Amino Acid Dysregulation Metabotypes: Potential Biomarkers for Diagnosis and Individualized Treatment for Subtypes of Autism Spectrum Disorder

Alan M. Smith, Joseph J. King, Paul R. West, Michael A. Ludwig, Elizabeth L.R. Donley, Robert E. Burrier, David G Amaral

Research output: Contribution to journalArticle

4 Citations (Scopus)

Abstract

Background: Autism spectrum disorder (ASD) is behaviorally and biologically heterogeneous and likely represents a series of conditions arising from different underlying genetic, metabolic, and environmental factors. There are currently no reliable diagnostic biomarkers for ASD. Based on evidence that dysregulation of branched-chain amino acids (BCAAs) may contribute to the behavioral characteristics of ASD, we tested whether dysregulation of amino acids (AAs) was a pervasive phenomenon in individuals with ASD. This is the first article to report results from the Children's Autism Metabolome Project (CAMP), a large-scale effort to define autism biomarkers based on metabolomic analyses of blood samples from young children. Methods: Dysregulation of AA metabolism was identified by comparing plasma metabolites from 516 children with ASD with those from 164 age-matched typically developing children recruited into the CAMP. ASD subjects were stratified into subpopulations based on shared metabolic phenotypes associated with BCAA dysregulation. Results: We identified groups of AAs with positive correlations that were, as a group, negatively correlated with BCAA levels in ASD. Imbalances between these two groups of AAs identified three ASD-associated amino acid dysregulation metabotypes. The combination of glutamine, glycine, and ornithine amino acid dysregulation metabotypes identified a dysregulation in AA/BCAA metabolism that is present in 16.7% of the CAMP subjects with ASD and is detectable with a specificity of 96.3% and a positive predictive value of 93.5% within the ASD subject cohort. Conclusions: Identification and utilization of metabotypes of ASD can lead to actionable metabolic tests that support early diagnosis and stratification for targeted therapeutic interventions.

Original languageEnglish (US)
Pages (from-to)345-354
Number of pages10
JournalBiological Psychiatry
Volume85
Issue number4
DOIs
StatePublished - Feb 15 2019

Fingerprint

Biomarkers
Amino Acids
Branched Chain Amino Acids
Autistic Disorder
Metabolome
Therapeutics
Autism Spectrum Disorder
Ornithine
Metabolomics
Glutamine
Glycine
Early Diagnosis
Phenotype

Keywords

  • Amino acids
  • Autism
  • Biomarker
  • Diagnosis
  • Metabolomics
  • Metabotype

ASJC Scopus subject areas

  • Biological Psychiatry

Cite this

Amino Acid Dysregulation Metabotypes : Potential Biomarkers for Diagnosis and Individualized Treatment for Subtypes of Autism Spectrum Disorder. / Smith, Alan M.; King, Joseph J.; West, Paul R.; Ludwig, Michael A.; Donley, Elizabeth L.R.; Burrier, Robert E.; Amaral, David G.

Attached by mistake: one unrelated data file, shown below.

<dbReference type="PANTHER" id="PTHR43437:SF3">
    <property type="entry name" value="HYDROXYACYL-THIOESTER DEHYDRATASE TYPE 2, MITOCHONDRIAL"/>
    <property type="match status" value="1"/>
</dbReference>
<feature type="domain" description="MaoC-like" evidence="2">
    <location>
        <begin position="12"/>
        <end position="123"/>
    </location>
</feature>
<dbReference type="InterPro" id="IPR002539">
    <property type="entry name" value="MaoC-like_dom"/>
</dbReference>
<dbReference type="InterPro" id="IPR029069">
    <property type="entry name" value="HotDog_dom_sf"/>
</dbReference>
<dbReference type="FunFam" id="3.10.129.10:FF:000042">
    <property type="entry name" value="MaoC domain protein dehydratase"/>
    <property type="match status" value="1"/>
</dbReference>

In: Biological Psychiatry, Vol. 85, No. 4, 15.02.2019, p. 345-354.

Research output: Contribution to journalArticle

Smith, Alan M. ; King, Joseph J. ; West, Paul R. ; Ludwig, Michael A. ; Donley, Elizabeth L.R. ; Burrier, Robert E. ; Amaral, David G. / Amino Acid Dysregulation Metabotypes : Potential Biomarkers for Diagnosis and Individualized Treatment for Subtypes of Autism Spectrum Disorder. In: Biological Psychiatry. 2019 ; Vol. 85, No. 4. pp. 345-354.
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abstract = "Background: Autism spectrum disorder (ASD) is behaviorally and biologically heterogeneous and likely represents a series of conditions arising from different underlying genetic, metabolic, and environmental factors. There are currently no reliable diagnostic biomarkers for ASD. Based on evidence that dysregulation of branched-chain amino acids (BCAAs) may contribute to the behavioral characteristics of ASD, we tested whether dysregulation of amino acids (AAs) was a pervasive phenomenon in individuals with ASD. This is the first article to report results from the Children's Autism Metabolome Project (CAMP), a large-scale effort to define autism biomarkers based on metabolomic analyses of blood samples from young children. Methods: Dysregulation of AA metabolism was identified by comparing plasma metabolites from 516 children with ASD with those from 164 age-matched typically developing children recruited into the CAMP. ASD subjects were stratified into subpopulations based on shared metabolic phenotypes associated with BCAA dysregulation. Results: We identified groups of AAs with positive correlations that were, as a group, negatively correlated with BCAA levels in ASD. Imbalances between these two groups of AAs identified three ASD-associated amino acid dysregulation metabotypes. The combination of glutamine, glycine, and ornithine amino acid dysregulation metabotypes identified a dysregulation in AA/BCAA metabolism that is present in 16.7{\%} of the CAMP subjects with ASD and is detectable with a specificity of 96.3{\%} and a positive predictive value of 93.5{\%} within the ASD subject cohort. Conclusions: Identification and utilization of metabotypes of ASD can lead to actionable metabolic tests that support early diagnosis and stratification for targeted therapeutic interventions.",
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